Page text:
The data from Kenya tell a different story. In 2003, six in 10 women who wanted to delay childbearing—both those who practiced contraception and those who did not—said that it would be no problem or a small problem if they became pregnant in the next few weeks. Thus a majority of these women were ambivalent about future childbearing. Among Kenyan women who wanted to limit childbearing, one-third said it would be no problem or a small problem if they got pregnant; this level of ambivalence was higher than that in the other two countries.
Among women in Burkina Faso who said it would be a big problem if they became pregnant, wanted to delay childbearing and did not use contraceptives, the most common reasons for nonuse were infrequent intercourse, not knowing a source, husband or partner opposition, and cost (Table 3, page 187). Among women who reported infrequent intercourse, 57% said their last sexual encounter had occurred six or more months earlier (not shown). The major reasons for nonuse among women who wanted to delay childbearing and said it would be no problem or a small problem included not knowing a source, infrequent intercourse, and husband or partner opposition. For those who wanted to limit childbearing and said it would be a big problem, the most common reasons for nonuse were infrequent intercourse, being menopausal or subfecund, not knowing a source and cost. Only a quarter of those citing infrequent intercourse had had their last sexual encounter at least six months previously. Women who wanted to limit childbearing and said pregnancy would be no problem or a small problem cited similar reasons.
Among Ghanaian and Kenyan women who wanted to delay or limit births and said it would be a big problem if they became pregnant soon, more than a third of nonusers reported that side effects or health concerns kept them from practicing contraception. Other common reasons given by women in Ghana who wanted to delay childbearing were cost, not knowing a source and infrequent intercourse. Kenyan women who wanted to delay births also cited husband or partner opposition, while those who wanted to limit births cited being menopausal or subfecund.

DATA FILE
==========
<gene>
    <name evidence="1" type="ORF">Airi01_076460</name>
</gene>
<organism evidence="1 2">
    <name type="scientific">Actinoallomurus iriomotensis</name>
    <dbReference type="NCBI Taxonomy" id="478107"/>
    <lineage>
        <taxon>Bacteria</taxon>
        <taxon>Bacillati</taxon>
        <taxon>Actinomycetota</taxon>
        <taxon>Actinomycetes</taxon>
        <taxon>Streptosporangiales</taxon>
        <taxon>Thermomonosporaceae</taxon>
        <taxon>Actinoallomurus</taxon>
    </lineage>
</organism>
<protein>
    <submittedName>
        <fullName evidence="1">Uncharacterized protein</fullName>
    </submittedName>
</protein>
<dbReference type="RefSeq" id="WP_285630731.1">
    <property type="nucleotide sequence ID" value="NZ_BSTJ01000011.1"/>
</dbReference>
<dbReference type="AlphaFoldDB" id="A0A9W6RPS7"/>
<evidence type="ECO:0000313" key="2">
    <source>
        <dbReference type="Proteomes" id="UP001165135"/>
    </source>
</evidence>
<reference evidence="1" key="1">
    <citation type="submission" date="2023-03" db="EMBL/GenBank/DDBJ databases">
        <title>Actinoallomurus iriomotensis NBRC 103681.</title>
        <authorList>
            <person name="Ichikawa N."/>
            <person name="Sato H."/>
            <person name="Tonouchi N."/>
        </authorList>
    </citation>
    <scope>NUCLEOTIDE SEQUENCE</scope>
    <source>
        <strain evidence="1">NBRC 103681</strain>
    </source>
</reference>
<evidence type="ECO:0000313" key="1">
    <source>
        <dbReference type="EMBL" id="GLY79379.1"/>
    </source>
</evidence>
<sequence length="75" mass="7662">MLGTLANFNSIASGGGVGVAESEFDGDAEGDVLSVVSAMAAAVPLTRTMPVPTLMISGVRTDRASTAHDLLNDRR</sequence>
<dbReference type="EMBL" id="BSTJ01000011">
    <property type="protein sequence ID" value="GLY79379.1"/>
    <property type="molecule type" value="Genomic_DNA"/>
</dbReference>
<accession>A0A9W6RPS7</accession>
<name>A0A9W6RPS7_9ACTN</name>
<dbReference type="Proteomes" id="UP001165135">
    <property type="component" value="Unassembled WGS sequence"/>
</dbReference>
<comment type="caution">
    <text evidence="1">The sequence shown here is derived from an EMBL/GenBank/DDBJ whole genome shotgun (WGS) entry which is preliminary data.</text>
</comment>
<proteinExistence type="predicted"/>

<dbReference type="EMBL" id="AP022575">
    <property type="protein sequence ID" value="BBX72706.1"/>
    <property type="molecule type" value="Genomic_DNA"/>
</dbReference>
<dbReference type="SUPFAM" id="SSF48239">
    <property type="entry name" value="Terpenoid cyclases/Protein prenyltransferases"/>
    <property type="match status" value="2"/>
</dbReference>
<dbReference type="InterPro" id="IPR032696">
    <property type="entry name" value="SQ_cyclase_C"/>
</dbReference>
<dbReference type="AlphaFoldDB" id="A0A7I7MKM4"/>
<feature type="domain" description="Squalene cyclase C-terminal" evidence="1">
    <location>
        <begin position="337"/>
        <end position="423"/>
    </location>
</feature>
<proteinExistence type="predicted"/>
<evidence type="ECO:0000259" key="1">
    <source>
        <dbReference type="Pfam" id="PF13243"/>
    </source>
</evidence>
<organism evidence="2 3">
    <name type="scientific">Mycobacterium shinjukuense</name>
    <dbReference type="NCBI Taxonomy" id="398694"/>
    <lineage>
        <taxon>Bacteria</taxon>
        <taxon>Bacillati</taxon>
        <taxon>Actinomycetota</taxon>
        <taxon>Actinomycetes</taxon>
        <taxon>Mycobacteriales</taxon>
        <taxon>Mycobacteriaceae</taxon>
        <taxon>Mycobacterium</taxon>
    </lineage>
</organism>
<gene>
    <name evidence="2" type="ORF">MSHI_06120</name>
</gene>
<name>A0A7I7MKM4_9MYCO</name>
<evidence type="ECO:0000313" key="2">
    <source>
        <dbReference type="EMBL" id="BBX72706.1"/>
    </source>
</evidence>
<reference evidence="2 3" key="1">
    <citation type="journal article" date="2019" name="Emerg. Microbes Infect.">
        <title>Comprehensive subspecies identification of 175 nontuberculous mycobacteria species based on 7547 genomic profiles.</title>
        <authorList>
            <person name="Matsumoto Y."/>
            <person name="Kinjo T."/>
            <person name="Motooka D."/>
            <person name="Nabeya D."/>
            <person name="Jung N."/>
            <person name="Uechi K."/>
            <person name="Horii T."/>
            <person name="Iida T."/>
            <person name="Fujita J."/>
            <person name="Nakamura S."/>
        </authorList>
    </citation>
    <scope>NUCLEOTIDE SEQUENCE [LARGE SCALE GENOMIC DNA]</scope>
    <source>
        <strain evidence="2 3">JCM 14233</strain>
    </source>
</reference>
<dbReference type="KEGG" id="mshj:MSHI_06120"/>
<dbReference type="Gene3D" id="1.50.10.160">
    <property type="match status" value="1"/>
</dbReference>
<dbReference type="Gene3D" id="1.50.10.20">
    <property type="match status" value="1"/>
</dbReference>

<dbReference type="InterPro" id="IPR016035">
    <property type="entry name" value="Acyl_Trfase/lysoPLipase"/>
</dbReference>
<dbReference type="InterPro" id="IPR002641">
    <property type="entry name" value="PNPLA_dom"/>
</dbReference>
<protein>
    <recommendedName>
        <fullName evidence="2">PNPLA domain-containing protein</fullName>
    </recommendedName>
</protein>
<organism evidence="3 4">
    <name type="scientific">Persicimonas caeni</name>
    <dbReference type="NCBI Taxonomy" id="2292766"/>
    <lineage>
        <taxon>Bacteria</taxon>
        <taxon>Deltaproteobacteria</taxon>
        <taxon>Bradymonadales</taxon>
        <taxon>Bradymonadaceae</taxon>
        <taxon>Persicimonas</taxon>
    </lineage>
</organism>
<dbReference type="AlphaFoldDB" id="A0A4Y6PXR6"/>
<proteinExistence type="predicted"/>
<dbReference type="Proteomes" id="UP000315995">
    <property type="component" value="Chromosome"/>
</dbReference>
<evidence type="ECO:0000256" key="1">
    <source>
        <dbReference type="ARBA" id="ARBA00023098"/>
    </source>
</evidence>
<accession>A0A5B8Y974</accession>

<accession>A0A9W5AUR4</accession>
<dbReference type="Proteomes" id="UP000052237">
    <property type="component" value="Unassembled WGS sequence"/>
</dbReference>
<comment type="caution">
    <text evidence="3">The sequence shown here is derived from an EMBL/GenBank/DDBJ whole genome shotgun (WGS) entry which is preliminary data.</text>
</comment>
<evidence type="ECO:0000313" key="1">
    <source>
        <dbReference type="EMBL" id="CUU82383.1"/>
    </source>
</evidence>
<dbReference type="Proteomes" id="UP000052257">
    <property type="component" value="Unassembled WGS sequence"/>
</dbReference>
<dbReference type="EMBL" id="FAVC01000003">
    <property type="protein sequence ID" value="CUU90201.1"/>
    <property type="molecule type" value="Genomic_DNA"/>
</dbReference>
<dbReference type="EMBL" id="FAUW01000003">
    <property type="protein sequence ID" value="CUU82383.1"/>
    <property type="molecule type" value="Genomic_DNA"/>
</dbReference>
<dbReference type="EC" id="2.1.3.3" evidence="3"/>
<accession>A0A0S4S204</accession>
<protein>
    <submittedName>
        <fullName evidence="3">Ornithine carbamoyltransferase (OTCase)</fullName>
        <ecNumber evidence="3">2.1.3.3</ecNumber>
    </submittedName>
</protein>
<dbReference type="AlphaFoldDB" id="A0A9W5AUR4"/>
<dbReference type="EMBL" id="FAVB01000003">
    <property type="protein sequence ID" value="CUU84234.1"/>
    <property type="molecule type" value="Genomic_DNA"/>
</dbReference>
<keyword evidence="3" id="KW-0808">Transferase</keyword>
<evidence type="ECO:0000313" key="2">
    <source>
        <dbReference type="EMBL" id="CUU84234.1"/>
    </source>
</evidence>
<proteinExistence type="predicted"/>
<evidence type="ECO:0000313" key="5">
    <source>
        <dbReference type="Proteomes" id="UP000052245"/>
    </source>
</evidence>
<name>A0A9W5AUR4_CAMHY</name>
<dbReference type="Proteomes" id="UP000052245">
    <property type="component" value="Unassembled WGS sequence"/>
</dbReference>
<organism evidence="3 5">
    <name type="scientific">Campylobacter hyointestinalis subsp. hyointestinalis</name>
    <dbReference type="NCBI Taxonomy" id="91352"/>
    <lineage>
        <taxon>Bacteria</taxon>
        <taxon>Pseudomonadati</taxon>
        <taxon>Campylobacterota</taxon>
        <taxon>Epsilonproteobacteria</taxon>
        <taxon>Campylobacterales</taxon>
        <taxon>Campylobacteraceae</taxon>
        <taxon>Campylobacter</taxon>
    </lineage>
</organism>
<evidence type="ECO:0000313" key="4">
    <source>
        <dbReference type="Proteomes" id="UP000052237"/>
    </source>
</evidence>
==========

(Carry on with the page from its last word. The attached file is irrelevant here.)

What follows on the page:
Among women in Burkina Faso who wanted to delay childbearing in 1998, 21% of contraceptive nonusers and 16% of users said becoming pregnant soon would make them happy or would not matter (Table 4). In 1998, as in 2003, about a quarter of Ghanaian women who wanted to delay childbearing were ambivalent, answering that they would be happy or that it would not matter if they soon became pregnant. The proportions who wanted to limit childbearing in 1998 and said they would be unhappy if they got pregnant (83% of nonusers and 91% of users) were similar to the proportions in 2003 who said a pregnancy would be a big problem. This suggests that these two measures are capturing similar fertility motivations in the two surveys.
More than a third of Kenyan women who reported in 1998 that they wanted to delay childbearing—whether or not they practiced contraception—said they would be happy or that it would not matter if they became pregnant in the next few weeks. Notably, when women from Burkina Faso and Kenya who wanted to get pregnant in the near future were asked this question, the overwhelming majority of those not using contraceptives said they would be happy if they got pregnant (87% and 92%, respectively—not shown). This suggests that the measure accurately reflects the degree to which women want to get pregnant in these countries.
In Burkina Faso and Ghana in 2003, 31% and 26%, respectively, of women with an unmet need for means of delaying childbearing said becoming pregnant soon would be no problem or a small problem, whereas more than two-thirds viewed it as a big problem (Table 5). Among women in these two countries who had an unmet need for means of limiting childbearing, only 16% and 17%, respectively, said it would be no problem or a small problem, while more than 80% said it would be a big problem.
The unmet need findings for Kenya show a different pattern. Among women with an unmet need for means of delaying childbearing, 56% said it would be no problem or a small problem if they became pregnant in the next few weeks. Among women with an unmet need for means of limiting childbearing, 30% said it would be no problem or a small problem if they got pregnant soon. Hence, the proportions of Kenyan women with an unmet need who were ambivalent were nearly twice as large as those in Burkina Faso and Ghana.